August is here, and Vancouver’s 125th anniversary celebrations continue with even more initiatives and a program worth looking into. Vancouver opens its doors to artistic and cultural organizations that prove that the city has a lot to offer. Community life and civic initiatives are something we can be proud of. This summer is the proof that we have a lot to look forward to in Vancouver!
Picnic in the Park – All Ages
If you’re a fan of Sunday picnics, there’s an opportunity for you on August 7th in Connaught Park on 12th Avenue & Larch Street. The event is organized by the Kitsilano Community Centre for the 26th time. This is the ideal opportunity to take your family out and enjoy some quality time with them. If you manage to attend in the morning, you can buy local products for your Sunday lunch at the Kitsilano Farmers Market as well. Bouncy castles, face painting, and various crafts and arts exhibitions are ideal fun for your children!
The Queer History Issue
Interested in queer culture, history, and art? Sad Mag, the magazine promoting local independent culture in Vancouver and BC, is going to publish an issue that might interest you. The usual focus on visual artists and writers will turn on Vancouver’s queer culture from 1960 to today. Don’t forget to check newsagents on August 15th.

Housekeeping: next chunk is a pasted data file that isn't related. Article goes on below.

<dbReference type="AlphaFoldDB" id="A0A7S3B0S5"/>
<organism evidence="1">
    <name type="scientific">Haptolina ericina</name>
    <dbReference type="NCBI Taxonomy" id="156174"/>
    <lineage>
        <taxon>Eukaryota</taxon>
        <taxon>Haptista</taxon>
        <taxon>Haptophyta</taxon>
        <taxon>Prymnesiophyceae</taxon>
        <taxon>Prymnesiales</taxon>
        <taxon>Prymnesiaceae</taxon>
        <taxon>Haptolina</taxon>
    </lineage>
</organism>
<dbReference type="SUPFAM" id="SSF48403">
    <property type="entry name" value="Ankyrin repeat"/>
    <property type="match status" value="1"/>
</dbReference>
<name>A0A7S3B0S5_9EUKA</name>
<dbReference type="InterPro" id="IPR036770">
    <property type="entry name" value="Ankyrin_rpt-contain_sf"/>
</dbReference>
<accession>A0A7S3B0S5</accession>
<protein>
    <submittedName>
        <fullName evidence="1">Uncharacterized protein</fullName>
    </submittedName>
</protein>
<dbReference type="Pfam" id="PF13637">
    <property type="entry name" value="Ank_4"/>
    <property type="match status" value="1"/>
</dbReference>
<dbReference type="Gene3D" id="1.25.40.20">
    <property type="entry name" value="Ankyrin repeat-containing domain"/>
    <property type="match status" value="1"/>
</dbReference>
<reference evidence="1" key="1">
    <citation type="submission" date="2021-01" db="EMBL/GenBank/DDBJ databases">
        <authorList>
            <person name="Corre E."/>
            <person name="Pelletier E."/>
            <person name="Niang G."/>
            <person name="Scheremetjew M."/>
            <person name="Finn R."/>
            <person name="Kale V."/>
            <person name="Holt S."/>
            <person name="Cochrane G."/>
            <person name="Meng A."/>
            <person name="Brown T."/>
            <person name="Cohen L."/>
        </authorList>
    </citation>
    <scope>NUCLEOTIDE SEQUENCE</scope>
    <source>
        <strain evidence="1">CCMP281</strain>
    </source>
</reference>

Poetry and Politics
Do you like or even write poetry? subTerrain magazine is about to issue a Special Summer Issue to celebrate Vancouver’s birthday and its content will be 125 poems and essays concerning Vancouver’s rich poetic and political life over the 125 years of its existence. There’s still time to submit one of your own works about the city’s geography, ethnicity, and history!
A Vancouver Summer Day
A one-hour piece scored for baritone, soprano, piano, violin, and cello will run every day throughout August in the Greater Vancouver area for those isolated in long-term care. The performances are compiled to express Vancouver’s history through the medium of music, singing, and narrative passages. The whole piece is compiled solely by composers from the Greater Vancouver area and is designed to reflect sense of community and home.
NASKARZ Program – Starved for Opportunity
One of Canada’s most successful programs targeting youth is presenting an exhibition showing the story of the 1935 Ford being rebuilt into a police parade car by six youths. Over 100 young people have joined the “Never Again Steal KarZ” program to improve their skill of repairing cars. The program is proof that such initiatives can lead to safer community life and the reduction of car theft among youths. It gave a sense of purpose and fun to its participants.